A House health subcommittee largely opposed to an administration hospital cost control plan passed the buck on the issue yesterday to its parent body, the House Commerce Committee.
An 8-to-4 vote to table, which usually means kill, was a compromise to avoid what could have become long weeks of debate.
The action meant that the next battleground will probably be the Commerce Committee, followed by a vote on the House floor, no matter what Commerce does.
The floor vote will come partly because the House Ways and Means Committee has already passed its version of the plan, and partly because Speaker Thomas P. (Tip) O'Neill Jr. (D-Mass.) has pledged to get it to the floor one way or another.
In the Senate, too, the plan is expected to see a floor battle this session, despite its defeat in July by the Senate Finance Committee. The Senate Human Resources Committee passed it, and Finance Committee member Gaylord Nelson (D-Wis.) promised to lead a floor fight for it.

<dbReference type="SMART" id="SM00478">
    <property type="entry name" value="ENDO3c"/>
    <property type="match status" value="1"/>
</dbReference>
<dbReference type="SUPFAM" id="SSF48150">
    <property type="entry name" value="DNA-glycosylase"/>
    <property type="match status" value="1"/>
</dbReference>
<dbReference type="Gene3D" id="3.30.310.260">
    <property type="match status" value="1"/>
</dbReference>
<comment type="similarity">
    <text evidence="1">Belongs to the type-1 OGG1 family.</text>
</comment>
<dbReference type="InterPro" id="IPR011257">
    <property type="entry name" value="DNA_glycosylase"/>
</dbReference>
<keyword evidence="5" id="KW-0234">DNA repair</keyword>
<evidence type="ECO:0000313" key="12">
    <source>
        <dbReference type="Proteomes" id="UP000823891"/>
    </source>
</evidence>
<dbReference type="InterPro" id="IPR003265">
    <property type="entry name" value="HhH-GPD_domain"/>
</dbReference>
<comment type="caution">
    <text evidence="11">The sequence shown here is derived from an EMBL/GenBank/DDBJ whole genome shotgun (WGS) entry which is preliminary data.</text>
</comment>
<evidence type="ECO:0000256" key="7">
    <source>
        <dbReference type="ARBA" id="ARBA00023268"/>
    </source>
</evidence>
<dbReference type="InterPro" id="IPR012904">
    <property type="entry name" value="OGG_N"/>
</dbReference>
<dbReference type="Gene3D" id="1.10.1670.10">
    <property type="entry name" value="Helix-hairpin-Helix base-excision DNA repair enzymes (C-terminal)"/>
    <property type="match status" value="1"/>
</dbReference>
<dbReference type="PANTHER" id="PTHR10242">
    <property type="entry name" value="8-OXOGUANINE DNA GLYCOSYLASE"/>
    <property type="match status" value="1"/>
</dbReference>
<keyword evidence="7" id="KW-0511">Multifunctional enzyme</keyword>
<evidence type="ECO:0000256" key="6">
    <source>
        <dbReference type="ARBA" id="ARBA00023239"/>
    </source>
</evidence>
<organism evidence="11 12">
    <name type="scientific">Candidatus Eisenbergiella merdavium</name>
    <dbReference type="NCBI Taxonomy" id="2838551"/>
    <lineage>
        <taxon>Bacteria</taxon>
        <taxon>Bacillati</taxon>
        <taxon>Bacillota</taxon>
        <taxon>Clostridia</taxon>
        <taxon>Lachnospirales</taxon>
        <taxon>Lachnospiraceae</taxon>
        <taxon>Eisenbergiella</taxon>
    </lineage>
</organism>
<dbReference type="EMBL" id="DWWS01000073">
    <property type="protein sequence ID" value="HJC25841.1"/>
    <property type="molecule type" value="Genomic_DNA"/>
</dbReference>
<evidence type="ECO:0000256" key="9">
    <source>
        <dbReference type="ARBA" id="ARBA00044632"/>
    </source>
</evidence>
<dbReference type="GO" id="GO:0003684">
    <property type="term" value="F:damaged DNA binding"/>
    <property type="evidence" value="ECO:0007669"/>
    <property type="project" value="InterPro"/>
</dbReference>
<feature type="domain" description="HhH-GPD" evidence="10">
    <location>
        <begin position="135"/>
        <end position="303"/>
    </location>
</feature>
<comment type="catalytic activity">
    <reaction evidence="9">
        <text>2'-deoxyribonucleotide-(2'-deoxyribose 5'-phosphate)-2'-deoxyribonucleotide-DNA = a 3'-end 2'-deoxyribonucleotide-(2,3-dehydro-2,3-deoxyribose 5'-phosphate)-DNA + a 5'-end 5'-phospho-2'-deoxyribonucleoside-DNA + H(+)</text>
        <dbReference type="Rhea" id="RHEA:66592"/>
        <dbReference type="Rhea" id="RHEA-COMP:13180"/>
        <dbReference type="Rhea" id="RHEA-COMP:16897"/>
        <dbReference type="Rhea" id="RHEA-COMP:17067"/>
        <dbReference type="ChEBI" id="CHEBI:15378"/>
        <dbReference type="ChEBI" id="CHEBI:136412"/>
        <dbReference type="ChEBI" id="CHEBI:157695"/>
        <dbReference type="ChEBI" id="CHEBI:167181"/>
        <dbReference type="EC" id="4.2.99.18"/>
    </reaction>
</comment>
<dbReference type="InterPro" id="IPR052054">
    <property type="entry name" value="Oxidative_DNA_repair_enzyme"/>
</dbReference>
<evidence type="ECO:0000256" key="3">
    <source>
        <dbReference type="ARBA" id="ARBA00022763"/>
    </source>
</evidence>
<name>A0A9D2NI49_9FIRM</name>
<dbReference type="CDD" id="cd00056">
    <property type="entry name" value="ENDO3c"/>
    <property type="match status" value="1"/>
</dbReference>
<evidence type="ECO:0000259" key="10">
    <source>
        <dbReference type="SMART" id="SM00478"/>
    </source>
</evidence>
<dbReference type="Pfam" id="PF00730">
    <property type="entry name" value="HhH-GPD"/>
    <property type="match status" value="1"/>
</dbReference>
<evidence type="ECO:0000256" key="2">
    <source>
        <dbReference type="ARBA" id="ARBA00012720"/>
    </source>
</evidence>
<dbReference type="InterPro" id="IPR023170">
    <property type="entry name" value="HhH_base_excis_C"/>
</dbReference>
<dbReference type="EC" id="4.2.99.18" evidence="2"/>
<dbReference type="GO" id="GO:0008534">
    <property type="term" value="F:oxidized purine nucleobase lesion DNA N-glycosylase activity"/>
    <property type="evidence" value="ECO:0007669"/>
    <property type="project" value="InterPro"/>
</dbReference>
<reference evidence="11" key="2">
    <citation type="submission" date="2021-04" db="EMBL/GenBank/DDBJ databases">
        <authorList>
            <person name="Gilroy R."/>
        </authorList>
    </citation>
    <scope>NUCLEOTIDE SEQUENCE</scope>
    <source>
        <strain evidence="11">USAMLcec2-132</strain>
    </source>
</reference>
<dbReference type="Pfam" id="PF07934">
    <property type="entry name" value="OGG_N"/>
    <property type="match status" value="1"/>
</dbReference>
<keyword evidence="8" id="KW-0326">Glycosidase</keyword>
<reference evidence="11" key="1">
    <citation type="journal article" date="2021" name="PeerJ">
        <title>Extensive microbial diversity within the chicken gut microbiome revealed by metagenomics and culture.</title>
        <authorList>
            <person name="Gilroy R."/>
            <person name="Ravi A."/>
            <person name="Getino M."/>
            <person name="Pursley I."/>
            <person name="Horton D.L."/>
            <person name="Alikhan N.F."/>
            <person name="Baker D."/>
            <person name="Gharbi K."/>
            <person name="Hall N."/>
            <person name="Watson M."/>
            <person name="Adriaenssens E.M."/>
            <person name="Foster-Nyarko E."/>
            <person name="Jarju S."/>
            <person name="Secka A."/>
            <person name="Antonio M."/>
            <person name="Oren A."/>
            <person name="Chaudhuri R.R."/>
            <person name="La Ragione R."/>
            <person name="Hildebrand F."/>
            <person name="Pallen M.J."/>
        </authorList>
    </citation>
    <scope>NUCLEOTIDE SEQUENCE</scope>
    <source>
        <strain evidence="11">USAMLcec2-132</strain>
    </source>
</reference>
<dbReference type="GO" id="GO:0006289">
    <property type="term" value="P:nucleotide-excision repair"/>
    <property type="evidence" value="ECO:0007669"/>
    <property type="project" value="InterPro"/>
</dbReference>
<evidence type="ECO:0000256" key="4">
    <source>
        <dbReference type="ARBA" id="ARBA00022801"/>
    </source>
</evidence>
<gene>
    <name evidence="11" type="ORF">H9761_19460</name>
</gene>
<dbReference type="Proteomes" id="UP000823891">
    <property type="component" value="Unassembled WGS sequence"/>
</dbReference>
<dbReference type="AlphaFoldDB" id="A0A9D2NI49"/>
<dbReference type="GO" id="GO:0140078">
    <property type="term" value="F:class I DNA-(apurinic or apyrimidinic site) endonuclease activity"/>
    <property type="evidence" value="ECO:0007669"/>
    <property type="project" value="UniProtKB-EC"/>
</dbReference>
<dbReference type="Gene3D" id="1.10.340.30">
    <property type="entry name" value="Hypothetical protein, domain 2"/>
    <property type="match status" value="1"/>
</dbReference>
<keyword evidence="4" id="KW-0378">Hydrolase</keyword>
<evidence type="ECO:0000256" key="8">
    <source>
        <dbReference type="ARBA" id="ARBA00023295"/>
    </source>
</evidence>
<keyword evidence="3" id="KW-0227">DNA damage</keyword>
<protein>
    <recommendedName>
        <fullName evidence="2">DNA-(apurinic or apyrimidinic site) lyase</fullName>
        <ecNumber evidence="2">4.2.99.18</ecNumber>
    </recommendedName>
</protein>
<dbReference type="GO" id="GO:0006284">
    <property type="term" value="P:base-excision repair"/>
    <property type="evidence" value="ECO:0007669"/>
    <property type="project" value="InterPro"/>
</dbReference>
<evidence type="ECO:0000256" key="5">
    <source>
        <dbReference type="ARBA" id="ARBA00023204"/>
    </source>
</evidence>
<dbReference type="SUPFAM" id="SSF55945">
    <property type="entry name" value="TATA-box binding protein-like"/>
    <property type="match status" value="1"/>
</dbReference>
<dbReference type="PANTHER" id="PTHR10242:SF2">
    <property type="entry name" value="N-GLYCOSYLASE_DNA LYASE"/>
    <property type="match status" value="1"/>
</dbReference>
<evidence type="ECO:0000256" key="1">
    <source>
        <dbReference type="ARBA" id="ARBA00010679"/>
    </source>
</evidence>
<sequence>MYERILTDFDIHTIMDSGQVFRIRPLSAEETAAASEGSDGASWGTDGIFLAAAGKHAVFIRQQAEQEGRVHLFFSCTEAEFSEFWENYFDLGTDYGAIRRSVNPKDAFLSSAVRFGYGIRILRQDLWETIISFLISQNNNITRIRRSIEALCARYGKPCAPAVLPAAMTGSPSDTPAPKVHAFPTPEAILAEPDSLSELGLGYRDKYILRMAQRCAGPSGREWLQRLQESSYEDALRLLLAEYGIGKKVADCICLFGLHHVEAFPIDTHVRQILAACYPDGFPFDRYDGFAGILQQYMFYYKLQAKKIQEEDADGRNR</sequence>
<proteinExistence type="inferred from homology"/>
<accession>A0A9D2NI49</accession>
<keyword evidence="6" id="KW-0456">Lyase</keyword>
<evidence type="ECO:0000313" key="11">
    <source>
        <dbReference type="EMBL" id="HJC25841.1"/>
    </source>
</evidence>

As it came from the White House, the administration plan would put federal spending controls in effect if covered hospitals -- there are many exemptions -- fail to hold their annual spending increase to 10.9 percent. The more permissive Ways and Means version would make the figure 11.6 percent.
House Commerce health subcommittee Chairman Henry A. Waxman (D-Calif.) conceded yesterday that he lacked the votes to pass the plan, though he called it the only true antiinflation bill this Congress can act on.
Some subcommittee Democrats have joined Republicans in condemning the plan as a misguided proposal for excessive federal regulation.
But Waxman said House Commerce Chairman Harley Staggers (D-W.Va.) wants to pass it, and "We may have the votes there, though it will be close."
The latest move on another health issue, national health insurance, was made yesterday by Sen. Edward M. Kennedy (D-Mass.) with seven Senate colleagues, and Waxman, with 59 colleagues. They introduced the formal version of the "health care for all Americans" bill Kennedy unveiled in May.
The White House is expected to follow shortly with the legislative version of its more limited health insurance plan.